You had to push a side button to read the time. It was an awkward two-handed operation. One neat trick we quickly discovered was that if you wore the watch down near your hand, you could flick your hand backwards and (sometimes) hit the button. Voila. Time! It was a bit of a work-around, but it silenced the un-cool detractors who said our two-handed-push-to-read watches were a backward step.

    Anyway, back to the future in 2012. Braun solved your wrist-twist issue by moving their "digital crown" to the left, recessing it and making it a swipe-only control (like a mouse scroll wheel). Here's what it looks like on their BN10 watch.

    More info: http://www.braun-clocks.com/watch/BN0106S

     

    Attached Files:

    • 122.jpg
      122.jpg
      File size:
      158.1 KB
      Views:
      77
  12. DreamPod macrumors 65816

    DreamPod

    Joined:
    Mar 15, 2008
    #12
    It's a trend caused by watches being invented :) I've never seen anyone wear a watch anywhere else in real life, nor have I worn it anywhere else. Maybe I'm just not a professional watch fashion guru...
     
  13. Arran macrumors 68040

    Arran

    Joined:
    Mar 7, 2008
    Location:
    Atlanta, USA
    #13
    Illogical? (Spock, is that you? :) )

    If you don't want it hidden under a shirt cuff/jacket/sportcoat/suit sleeve then it's not really illogical. Practical, more like.
     
  14. zacheryjensen macrumors 6502a

    zacheryjensen

    Joined:
    May 11, 2009
    #14
    It's illogical to wear a watch in a way that interferes with the normal operation of your joints. And it's unnecessary. You can easily get your watch out from under a cuff/sleeve with the right sort of arm lift maneuver. Life-long watch wearers probably know what I mean.
     
  15. mattopotamus macrumors G4

    mattopotamus

    Joined:
    Jun 12, 2012
    #15
    I actually wear my watch below my wrist bone. the opposite of how he is wearing it.
     
  16. Arran macrumors 68040

    Arran

    Joined:
    Mar 7, 2008
    Location:
    Atlanta, USA
    #16
    Agreed. But I think you're wearing it way too tight if it's significantly impairing your joint mobility.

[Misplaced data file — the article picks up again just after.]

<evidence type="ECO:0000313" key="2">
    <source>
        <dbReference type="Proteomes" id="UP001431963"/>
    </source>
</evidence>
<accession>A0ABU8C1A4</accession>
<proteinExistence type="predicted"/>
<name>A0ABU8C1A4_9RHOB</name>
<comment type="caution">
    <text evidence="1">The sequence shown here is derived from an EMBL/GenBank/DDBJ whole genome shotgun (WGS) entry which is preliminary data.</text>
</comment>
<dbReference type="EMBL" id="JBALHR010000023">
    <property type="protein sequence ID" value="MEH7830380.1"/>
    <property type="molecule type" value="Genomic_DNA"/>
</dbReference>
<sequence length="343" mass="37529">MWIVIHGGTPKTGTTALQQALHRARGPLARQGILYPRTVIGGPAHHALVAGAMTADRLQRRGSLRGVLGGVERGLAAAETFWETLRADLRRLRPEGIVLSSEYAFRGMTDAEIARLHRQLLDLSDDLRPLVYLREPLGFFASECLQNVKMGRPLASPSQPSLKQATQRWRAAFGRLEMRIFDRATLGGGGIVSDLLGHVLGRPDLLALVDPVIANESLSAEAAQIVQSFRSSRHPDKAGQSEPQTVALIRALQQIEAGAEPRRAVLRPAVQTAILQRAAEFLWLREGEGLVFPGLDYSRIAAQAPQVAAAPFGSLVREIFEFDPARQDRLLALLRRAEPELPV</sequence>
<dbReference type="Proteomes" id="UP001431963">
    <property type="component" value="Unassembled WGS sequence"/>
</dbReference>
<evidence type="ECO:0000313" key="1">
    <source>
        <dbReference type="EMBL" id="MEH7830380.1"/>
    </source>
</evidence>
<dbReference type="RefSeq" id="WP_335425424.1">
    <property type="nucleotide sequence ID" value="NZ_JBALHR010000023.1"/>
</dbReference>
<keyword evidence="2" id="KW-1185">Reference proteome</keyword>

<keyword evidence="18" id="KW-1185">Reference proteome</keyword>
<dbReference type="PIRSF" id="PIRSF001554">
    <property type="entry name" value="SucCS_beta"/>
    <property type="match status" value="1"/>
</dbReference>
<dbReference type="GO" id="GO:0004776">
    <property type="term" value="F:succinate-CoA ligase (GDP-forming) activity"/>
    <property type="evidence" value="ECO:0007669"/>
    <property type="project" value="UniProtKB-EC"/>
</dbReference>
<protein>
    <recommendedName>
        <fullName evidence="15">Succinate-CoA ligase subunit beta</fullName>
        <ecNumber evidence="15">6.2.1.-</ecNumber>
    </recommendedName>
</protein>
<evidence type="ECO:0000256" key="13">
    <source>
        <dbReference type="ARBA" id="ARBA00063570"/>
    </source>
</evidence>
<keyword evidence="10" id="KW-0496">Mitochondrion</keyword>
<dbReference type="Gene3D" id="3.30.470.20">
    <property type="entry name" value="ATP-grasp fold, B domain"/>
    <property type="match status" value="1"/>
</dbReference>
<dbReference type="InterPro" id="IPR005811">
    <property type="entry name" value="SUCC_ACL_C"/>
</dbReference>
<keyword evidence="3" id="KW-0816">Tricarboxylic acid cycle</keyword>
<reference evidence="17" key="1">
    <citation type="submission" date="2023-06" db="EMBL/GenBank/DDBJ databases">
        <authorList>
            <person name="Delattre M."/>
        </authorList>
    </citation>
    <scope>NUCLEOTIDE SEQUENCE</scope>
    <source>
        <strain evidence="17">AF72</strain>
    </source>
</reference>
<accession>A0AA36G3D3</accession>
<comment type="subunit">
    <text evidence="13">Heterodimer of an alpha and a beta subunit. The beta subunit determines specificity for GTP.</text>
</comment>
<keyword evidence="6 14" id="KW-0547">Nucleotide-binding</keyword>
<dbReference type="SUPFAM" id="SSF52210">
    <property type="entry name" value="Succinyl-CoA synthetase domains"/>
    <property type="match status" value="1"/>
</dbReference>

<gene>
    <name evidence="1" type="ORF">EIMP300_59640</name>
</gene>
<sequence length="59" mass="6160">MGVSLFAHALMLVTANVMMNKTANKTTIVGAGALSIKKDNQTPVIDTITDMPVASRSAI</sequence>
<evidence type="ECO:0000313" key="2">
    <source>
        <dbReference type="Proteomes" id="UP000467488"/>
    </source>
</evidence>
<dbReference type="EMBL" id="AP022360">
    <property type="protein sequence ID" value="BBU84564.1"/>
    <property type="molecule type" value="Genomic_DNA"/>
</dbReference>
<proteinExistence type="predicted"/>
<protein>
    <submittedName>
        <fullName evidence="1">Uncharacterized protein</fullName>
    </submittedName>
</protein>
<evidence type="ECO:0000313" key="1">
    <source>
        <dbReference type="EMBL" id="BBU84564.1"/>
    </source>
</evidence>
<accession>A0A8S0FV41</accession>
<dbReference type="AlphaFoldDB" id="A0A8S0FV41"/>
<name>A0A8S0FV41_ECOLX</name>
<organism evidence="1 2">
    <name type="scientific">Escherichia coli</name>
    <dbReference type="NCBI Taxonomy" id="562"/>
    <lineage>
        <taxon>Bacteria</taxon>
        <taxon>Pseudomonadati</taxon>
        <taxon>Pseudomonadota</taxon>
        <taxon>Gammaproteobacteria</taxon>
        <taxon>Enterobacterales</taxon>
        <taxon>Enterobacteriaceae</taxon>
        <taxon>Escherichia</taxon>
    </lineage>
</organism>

Indeed. I am and I do. It makes it difficult to surreptitiously check your notifications however. May as well just dig your phone out of your pocket (or just leave it face-up on the table).
     
  17. mcfrazieriv macrumors 6502

    mcfrazieriv

    Joined:
    Jan 30, 2012
    Location:
    Los Angeles, CA
    #17
    You are quite right. I pinch my watch all the time. It likes it, naturally.
    --- Post Merged, Apr 26, 2016 ---
    This man has quite a small wrist. The watch looks tiny on mine... look at how that wristband nearly goes flat straight from the watch around the wrist... sheesh.
     
  18. gigaguy macrumors 65816

    Joined:
    Apr 19, 2010
    Location:
    USA
    #18
    It just seemed natural for me to flip the watch around so the buttons face up my arm and not my wrist. Much easier access and feel and intuitive way for me to push the buttons which are on the bottom left. This way you can use your wrist as a backstop if you need when pushing the buttons. Much more natural and easy for me anyway and the buttons don't hit your wrist in normal wear position... I use my thumb now to push the buttons and my forefinger pn the opposite side if I need to.
     
  19. caligurl macrumors 68030

    caligurl

    Joined:
    Jun 8, 2009
    Location:
    socal
    #19
    I don't recall ever having an issue with the button getting pressed accidentally during normal, daily wear. I wear my watch just above that little bone.

    However, I have had it press a couple of times during a workout when my gloves pressed against it. After accidentally stopping my workout, I make sure that it's on ANY screen except the one that stops a workout!
     
  20. ZEEN0j macrumors 6502a

    Joined:
    Sep 29, 2014
    #20
    People explaining to other people on how to wear a watch. :/ Wear it however you like. It's jewelry and a fashion device. I have a metal link on mine and it's a little loose. It will slide to my hand or to the other side of the bone. Doesn't interfere with the sensor and it doesn't lock up. If I need to do something and it's in the way I just flick my wrist.
     

Share This Page